Government Affairs Albany UpdateMay 16, 2008
- NYC Council Overrides Mayor's Veto of E-Waste Bill
- Council Lobbies Against Custom Fabrication/Prevailing Wage Bill
- Governor Signs LICONY Priority Legislation
- Scaffold Law Strikes Again!
- Governor Paterson Signs Executive Order on State Green Procurement
- Washington Update
The New York City Council this week overrode the Mayor's veto of a bill that would require electronic manufacturers to meet certain benchmarks in recycling their discarded electronics products. The bill-introductory number 729- would require electronics manufacturers to recycle a set amount of their New York City waste or face fines. If the law takes effect, starting in 2012 the manufacturers would have to recycle 25% of their products sold in the city or pay $50,000 for every percentage point they miss the target. The administration has argued that this bill would unfairly penalize businesses if they're customers don't recycle
In March the council and the mayor agreed on a bill-Introductory number 728-to establish a recycling program for old televisions and computers.
The State Assembly and State Senate are currently negotiating a statewide E-waste bill.
The Business Council supports an approach that would create a partnership between manufacturers, municipalities, and for-profit and not-for-profit organizations to handle collection and transportation of electronic equipment. The burden of E-waste collection should not be placed solely on the manufacturers.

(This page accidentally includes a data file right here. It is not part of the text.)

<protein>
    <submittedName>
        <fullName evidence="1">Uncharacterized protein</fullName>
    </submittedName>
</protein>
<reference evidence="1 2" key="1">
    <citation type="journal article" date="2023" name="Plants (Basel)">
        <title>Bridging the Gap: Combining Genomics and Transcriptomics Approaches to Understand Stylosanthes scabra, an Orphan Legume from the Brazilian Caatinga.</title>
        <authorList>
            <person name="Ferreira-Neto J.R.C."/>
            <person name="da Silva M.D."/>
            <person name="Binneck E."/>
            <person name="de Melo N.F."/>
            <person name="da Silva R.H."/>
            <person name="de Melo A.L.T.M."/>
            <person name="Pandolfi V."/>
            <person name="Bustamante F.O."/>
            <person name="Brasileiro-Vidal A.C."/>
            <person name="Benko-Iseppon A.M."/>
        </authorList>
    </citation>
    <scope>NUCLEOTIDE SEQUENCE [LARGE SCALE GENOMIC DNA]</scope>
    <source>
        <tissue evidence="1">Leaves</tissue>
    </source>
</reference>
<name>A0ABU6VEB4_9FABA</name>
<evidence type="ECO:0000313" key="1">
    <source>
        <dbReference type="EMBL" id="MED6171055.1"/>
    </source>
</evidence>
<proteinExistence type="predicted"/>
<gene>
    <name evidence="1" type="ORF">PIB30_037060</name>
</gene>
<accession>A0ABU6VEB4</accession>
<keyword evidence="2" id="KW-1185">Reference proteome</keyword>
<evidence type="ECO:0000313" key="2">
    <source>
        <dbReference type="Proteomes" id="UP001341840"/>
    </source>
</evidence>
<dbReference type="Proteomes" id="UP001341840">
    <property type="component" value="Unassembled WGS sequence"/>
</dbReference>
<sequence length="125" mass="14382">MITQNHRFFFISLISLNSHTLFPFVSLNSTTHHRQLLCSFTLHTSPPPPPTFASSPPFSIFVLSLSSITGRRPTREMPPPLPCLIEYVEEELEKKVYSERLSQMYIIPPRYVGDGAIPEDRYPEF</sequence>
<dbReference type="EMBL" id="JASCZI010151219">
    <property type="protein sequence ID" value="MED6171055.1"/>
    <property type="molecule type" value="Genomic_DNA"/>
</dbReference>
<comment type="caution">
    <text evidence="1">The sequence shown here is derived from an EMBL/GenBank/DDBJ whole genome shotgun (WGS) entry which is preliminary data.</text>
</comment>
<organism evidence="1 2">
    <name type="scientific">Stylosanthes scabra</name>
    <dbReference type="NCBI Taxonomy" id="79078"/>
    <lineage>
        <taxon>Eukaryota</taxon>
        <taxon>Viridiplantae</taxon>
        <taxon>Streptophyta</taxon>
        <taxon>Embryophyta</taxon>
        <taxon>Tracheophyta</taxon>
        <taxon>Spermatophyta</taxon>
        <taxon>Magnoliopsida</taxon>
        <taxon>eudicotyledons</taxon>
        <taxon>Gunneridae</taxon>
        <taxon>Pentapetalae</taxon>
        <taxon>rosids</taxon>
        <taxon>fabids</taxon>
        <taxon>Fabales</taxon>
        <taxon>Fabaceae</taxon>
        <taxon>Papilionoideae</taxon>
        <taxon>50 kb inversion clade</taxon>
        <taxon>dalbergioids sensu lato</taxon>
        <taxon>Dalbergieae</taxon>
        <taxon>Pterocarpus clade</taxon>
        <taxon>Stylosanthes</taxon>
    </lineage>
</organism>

The Business Council and representatives of the General Building Contractors, Associated General Contractors of America , NYS Association of Town Superintendents of Highways, NY Roadway Improvement Coalition, Peckham Industries and other groups are lobbying against legislation that would mandate prevailing wages for public works projects utilizing off-site custom fabrication.
With a faltering economy, declining tax base, and soaring energy prices the legislation (S.6797 Marcellino/A.6598 John) would have dire consequences for taxpayers by significantly increasing the cost of public works projects. We also see the legislation as counter productive to Governor Paterson's efforts to curtail excessive government spending.
The Business Council and the construction industry representatives voiced opposition to Senators Marcellino, Libous, Robach and Little. Additional meetings are scheduled with the other Senate sponsors of the bill.
Governor Paterson signed into law two bills strongly supported by The Business Council and Life Insurance Council of New York. Chapter 60 increases the aggregate amount of foreign investments for New York life insurers from nine percent to 16 percent. Chapter 72 makes permanent limitations on accumulation of surplus by certain domestic life insurance companies. In support letters sent to the Governor, Council President Kenneth Adams urged approval to help New York retain its status as the financial capital of the world.
To view the letters, click on these links:
Lawsuit Reform Alliance of New York says that a recent State Court of Appeals decision against a building owner illustrates the need for immediate reform of New York 's notorious Scaffold Law.